Engineering

What's next for smart homes: An 'Internet of Ears?'

Houses have been getting progressively "smarter" for decades, but the next generation of smart homes may offer what two Case Western Reserve University scientists are calling an "Internet of Ears."

Engineering

Monitoring electromagnetic signals in the brain with MRI

Researchers commonly study brain function by monitoring two types of electromagnetism—electric fields and light. However, most methods for measuring these phenomena in the brain are very invasive.

Energy & Green Tech

Researchers demonstrate 120-kilowatt wireless charging for vehicles

Researchers at the Department of Energy's Oak Ridge National Laboratory have demonstrated a 120-kilowatt wireless charging system for vehicles—providing six times the power of previous ORNL technology and a big step toward ...

Energy & Green Tech

Shining a light on electricity reliability in Sub-Saharan Africa

More than one billion people do not have access to electricity, and gaining access is a critical part of improving economic and human health outcomes in developing countries, where electrification rates can be as less ...

Engineering

Smart transformer for the energy turnaround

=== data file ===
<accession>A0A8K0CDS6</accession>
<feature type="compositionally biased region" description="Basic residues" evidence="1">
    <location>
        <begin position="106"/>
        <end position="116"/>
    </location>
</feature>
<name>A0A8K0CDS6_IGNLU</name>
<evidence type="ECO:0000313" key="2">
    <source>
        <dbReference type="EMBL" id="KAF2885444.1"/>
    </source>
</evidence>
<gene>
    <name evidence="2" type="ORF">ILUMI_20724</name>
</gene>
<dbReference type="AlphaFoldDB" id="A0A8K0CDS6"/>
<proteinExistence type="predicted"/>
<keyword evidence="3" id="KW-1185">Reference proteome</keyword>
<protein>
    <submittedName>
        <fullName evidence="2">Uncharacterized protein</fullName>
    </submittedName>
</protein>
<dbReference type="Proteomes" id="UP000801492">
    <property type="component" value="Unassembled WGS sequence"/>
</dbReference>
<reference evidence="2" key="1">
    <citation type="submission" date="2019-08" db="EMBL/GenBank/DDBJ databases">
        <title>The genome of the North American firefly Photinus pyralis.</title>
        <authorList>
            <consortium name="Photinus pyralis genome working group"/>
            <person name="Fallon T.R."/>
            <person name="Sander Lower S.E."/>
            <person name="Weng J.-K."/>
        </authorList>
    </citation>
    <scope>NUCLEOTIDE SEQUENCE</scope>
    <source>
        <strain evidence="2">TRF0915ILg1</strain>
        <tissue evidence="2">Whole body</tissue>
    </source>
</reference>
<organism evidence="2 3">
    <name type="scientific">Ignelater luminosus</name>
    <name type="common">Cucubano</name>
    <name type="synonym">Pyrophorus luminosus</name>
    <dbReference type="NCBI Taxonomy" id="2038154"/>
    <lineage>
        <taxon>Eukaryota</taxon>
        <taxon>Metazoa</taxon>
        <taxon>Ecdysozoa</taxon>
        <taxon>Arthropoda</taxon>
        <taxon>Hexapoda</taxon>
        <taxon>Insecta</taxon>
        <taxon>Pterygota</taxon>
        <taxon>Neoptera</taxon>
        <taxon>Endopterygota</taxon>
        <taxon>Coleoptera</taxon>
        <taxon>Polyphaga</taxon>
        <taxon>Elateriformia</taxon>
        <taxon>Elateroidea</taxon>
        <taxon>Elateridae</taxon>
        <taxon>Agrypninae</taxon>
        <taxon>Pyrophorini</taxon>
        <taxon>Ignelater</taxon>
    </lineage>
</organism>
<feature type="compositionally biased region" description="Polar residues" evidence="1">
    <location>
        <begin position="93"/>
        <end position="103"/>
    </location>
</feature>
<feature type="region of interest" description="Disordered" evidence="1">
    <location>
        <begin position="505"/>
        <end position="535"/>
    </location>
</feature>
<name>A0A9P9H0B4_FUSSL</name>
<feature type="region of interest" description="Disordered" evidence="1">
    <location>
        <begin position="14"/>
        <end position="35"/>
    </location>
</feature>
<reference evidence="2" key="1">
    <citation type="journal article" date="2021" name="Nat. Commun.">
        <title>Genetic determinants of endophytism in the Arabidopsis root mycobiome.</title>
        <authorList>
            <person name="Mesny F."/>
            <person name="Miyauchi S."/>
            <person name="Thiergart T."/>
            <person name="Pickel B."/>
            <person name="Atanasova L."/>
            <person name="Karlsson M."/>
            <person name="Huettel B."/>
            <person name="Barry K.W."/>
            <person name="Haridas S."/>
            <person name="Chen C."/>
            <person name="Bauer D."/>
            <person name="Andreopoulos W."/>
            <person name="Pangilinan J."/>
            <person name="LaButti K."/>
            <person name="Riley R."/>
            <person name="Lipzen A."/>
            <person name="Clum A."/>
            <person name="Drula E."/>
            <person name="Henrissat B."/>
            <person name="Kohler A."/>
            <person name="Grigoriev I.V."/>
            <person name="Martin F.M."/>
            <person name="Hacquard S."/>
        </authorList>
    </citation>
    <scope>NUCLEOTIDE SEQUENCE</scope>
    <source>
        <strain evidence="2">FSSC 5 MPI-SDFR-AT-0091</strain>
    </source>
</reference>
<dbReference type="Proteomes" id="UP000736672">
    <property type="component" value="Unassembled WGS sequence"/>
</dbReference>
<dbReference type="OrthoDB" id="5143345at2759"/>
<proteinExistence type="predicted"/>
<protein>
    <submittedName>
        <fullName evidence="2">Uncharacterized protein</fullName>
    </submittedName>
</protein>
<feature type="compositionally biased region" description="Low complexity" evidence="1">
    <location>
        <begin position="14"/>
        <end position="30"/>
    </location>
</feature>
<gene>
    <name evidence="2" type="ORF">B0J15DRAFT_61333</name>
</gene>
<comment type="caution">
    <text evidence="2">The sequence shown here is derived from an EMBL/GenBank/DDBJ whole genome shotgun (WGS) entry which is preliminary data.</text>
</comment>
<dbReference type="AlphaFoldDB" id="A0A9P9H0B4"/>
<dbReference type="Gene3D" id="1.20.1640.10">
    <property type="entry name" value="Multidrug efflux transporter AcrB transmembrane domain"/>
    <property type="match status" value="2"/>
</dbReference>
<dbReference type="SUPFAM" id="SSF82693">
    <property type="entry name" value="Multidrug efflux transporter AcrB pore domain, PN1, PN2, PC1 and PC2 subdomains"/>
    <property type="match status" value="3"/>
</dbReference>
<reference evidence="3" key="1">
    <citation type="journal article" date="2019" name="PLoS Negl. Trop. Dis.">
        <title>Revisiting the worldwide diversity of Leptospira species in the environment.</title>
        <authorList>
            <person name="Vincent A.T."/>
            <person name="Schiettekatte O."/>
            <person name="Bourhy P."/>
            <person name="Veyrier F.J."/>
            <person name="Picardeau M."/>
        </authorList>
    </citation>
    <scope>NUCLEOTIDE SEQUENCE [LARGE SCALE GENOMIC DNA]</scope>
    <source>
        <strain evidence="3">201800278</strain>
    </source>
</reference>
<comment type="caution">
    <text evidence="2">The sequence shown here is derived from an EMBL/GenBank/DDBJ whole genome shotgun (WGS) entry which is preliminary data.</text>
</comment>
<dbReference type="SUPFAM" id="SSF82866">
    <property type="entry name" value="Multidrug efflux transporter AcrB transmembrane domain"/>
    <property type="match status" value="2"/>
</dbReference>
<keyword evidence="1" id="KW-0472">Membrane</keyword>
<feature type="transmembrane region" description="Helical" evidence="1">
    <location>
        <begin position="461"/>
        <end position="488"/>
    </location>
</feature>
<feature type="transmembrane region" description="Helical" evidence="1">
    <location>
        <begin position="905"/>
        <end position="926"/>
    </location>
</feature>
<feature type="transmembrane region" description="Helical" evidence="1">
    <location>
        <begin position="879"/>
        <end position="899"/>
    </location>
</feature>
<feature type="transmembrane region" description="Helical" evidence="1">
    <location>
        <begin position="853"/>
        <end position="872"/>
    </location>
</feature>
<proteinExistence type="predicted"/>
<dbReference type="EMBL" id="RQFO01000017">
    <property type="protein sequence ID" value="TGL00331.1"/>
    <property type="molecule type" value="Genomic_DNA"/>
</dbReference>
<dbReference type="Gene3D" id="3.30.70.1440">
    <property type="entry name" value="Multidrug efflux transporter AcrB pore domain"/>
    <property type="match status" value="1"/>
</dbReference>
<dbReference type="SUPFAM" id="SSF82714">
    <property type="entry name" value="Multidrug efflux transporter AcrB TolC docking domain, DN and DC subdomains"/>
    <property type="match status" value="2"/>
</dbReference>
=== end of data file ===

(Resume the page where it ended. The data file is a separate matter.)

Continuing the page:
A new, smart medium-voltage transformer developed at ETH Zurich features cutting-edge semiconductor technology, making it extremely compact and energy efficient. Future applications are ranging from locomotives to fast charging ...

Hi Tech & Innovation

When cars fly? Japan wants airborne vehicles to take off

It might sound like pie in the sky, but Japan's government is banking on a future with flying cars, launching an initiative Wednesday with the private sector to develop futuristic vehicles.

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Electricity

Electricity (from the New Latin ēlectricus, "amber-like"[a]) is a general term that encompasses a variety of phenomena resulting from the presence and flow of electric charge. These include many easily recognizable phenomena, such as lightning and static electricity, but in addition, less familiar concepts, such as the electromagnetic field and electromagnetic induction.

In general usage, the word 'electricity' is adequate to refer to a number of physical effects. However, in scientific usage, the term is vague, and these related, but distinct, concepts are better identified by more precise terms:

Electrical phenomena have been studied since antiquity, though advances in the science were not made until the seventeenth and eighteenth centuries. Practical applications for electricity however remained few, and it would not be until the late nineteenth century that engineers were able to put it to industrial and residential use. The rapid expansion in electrical technology at this time transformed industry and society. Electricity's extraordinary versatility as a source of energy means it can be put to an almost limitless set of applications which include transport, heating, lighting, communications, and computation. The backbone of modern industrial society is, and for the foreseeable future can be expected to remain, the use of electrical power.

This text uses material from Wikipedia, licensed under CC BY-SA